I felt my son’s pain. (Is there a believer alive who hasn’t thought something like that when it seemed as if heaven was silent to his or her cries?) At his tender age, my son had to experience what it means to pray according to the Father’s will, whether or not he—or I—understood it.

There is obviously much more to this thing called prayer than what we currently know. Though you and I will be gathering information about prayer all our days, our lives are only a speck of time in God’s plan. There’s no way we could hope to understand everything in our limited time on earth.

Of course, that doesn’t stop us from trying to figure it out, does it? Sometimes we’re tempted to think we know all the answers—or at least most of them. We draw conclusions from our limited perceptions and try to force ourselves and others into believing them.

The Church Lady

If you were a fan of the television show Saturday Night Live a few years ago, you might remember a character created by Dana Carvey. Her name was Enid Strict, affectionately referred to as the Church Lady. She was the very prim, proper, and pious host of a talk show called “Church Chat.” As she interviewed celebrities, the Church Lady used her platform to rail against their ungodly behavior.

Carvey says he based the character on women from the church he attended while he was growing up who would keep track of his and others’ attendance.1 I find that very sad. I wonder how many people have encountered a Church Lady growing up, and because of her strict views, they think God judges them according to their church attendance. That he answers their prayers based upon their adherence to rules defined by culture more than by Scripture. I can’t imagine many people would want to pour out their heart to someone like that. In the hands of someone like Enid Strict prayer is a weapon to be used against people: “Sic ’em, God!”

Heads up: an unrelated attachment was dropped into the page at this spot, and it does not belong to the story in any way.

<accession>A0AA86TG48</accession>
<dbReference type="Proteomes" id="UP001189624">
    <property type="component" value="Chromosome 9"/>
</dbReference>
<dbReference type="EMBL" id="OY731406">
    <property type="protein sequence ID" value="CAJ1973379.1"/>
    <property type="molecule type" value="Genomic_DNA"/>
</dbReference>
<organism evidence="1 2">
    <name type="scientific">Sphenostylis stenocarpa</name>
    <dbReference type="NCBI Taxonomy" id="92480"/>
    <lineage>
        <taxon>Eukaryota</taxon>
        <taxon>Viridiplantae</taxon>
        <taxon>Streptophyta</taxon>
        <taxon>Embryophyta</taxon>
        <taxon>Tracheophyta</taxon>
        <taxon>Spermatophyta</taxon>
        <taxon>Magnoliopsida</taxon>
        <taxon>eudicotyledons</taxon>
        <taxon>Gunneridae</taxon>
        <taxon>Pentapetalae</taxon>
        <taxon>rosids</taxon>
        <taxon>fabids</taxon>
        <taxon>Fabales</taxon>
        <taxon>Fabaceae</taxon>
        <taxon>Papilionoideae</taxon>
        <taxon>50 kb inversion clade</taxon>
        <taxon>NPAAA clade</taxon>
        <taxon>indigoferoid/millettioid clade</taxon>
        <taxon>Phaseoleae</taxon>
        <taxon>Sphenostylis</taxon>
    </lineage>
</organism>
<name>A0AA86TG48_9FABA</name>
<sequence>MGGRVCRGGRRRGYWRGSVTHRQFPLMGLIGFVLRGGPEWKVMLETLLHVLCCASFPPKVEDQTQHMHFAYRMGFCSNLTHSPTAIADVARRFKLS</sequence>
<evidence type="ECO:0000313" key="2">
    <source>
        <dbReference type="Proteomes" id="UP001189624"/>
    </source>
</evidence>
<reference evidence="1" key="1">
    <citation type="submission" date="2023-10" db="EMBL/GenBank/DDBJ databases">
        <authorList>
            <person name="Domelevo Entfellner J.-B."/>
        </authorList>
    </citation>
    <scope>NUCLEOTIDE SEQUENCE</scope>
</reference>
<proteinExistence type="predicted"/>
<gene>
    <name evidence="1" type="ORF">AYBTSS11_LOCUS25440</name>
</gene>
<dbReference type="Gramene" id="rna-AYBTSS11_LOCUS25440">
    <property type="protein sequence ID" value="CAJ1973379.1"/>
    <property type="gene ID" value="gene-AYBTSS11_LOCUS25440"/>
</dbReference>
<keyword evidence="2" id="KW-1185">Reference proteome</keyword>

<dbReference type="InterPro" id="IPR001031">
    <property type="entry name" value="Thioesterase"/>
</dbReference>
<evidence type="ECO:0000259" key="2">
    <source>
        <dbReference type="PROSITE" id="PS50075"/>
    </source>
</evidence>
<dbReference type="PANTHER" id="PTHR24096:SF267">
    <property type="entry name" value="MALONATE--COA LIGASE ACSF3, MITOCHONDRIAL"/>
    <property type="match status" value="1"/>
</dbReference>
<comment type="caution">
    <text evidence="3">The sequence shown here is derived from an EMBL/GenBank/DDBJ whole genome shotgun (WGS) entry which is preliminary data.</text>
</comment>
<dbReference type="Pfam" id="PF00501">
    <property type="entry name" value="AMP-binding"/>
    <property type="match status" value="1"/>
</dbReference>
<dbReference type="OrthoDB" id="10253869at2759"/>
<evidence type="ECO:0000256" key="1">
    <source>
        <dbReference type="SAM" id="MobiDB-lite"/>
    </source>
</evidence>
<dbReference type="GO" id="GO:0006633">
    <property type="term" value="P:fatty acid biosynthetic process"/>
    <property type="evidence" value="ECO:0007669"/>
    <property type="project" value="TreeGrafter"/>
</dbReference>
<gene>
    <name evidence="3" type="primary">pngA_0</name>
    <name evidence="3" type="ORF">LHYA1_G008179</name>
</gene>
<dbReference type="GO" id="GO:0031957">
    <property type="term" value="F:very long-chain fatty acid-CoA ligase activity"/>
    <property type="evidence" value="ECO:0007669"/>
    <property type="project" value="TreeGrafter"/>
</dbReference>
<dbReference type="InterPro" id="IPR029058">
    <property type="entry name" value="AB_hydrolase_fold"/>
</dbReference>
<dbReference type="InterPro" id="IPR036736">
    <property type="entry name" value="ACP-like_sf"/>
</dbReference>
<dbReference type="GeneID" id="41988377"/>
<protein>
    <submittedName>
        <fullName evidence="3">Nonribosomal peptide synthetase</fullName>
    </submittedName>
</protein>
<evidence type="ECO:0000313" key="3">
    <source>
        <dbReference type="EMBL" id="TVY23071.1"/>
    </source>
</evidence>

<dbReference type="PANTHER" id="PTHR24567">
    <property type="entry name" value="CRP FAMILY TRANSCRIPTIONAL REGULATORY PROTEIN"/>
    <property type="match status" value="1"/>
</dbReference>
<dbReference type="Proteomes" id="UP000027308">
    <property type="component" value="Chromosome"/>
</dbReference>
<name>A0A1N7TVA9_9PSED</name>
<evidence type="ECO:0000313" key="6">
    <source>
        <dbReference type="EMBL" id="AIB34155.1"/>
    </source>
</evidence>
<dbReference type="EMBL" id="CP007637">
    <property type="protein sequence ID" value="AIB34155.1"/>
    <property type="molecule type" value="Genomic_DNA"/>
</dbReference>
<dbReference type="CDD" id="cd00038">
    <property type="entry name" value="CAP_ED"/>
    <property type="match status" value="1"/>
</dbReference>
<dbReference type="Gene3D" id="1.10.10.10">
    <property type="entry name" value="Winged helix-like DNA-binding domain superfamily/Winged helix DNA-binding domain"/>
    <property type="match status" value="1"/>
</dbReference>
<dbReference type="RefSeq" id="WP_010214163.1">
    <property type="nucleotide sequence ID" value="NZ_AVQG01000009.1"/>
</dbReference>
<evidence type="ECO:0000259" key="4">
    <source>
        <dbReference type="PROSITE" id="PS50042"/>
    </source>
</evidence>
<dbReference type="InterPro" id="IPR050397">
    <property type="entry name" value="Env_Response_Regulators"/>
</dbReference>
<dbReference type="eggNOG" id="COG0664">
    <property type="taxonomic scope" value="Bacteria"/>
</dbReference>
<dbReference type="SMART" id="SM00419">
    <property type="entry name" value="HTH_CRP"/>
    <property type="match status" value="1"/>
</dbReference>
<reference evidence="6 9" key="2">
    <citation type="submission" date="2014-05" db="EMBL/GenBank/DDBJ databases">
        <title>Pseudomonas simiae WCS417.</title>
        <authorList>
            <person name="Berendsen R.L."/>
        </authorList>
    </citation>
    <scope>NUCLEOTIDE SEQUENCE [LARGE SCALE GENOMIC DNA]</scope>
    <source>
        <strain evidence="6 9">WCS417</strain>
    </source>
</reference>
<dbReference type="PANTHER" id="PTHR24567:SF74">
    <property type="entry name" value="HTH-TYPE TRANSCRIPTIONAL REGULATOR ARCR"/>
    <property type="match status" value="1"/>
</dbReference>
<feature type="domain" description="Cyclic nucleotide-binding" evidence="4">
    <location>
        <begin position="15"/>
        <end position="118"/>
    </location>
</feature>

Prayer is not always easy. Nor is it always joyful. And no, we don’t always get what we’d hoped for out of the dialogue. What I do firmly reject, however, is the idea that God is a cruel puzzle maker who watches dispassionately to see if we will figure things out in time. That goes against the whole story revealed through the Word of God.

From the first words of Genesis until the glorious conclusion at the end of the Revelation to John, what flows from every page of Scripture is one grand prayer adventure. It is a love story about a God who chooses relationship rather than blind obedience, who allowed his only Son to be tortured and killed so that you and I could be washed clean of the sin that separates us from him. God does not torture his beloved people. He calls to them.

Perhaps in this first chapter I have found more questions than answers, but I am convinced of one thing—it matters that we pray. After all, Jesus didn’t say if you pray but when you pray (see Matthew 6:5).

What a Friend we have in Jesus,
all our sins and griefs to bear!
What a privilege to carry
everything to God in prayer!
O what peace we often forfeit,
O what needless pain we bear,
All because we do not carry
everything to God in prayer.

Have we trials and temptations?
Is there trouble anywhere?
We should never be discouraged;
take it to the Lord in prayer.
Can we find a friend so faithful
who will all our sorrows share?
Jesus knows our every weakness;
take it to the Lord in prayer.

Are we weak and heavy laden,
cumbered with a load of care?
Precious Savior, still our refuge,
take it to the Lord in prayer.
Do your friends despise, forsake you?
Take it to the Lord in prayer!
In His arms He’ll take and shield you;
you will find a solace there.

Blessed Savior, Thou hast promised
Thou wilt all our burdens bear
May we ever, Lord, be bringing all to
Thee in earnest prayer.
Soon in glory bright unclouded there
will be no need for prayer
Rapture, praise and endless worship will be our sweet portion there.
—Joseph M. Scriven

Used by permission. Adapted from Get Off Your Knees & Pray by Sheila Walsh (Thomas Nelson Publishers, Copyright 2008).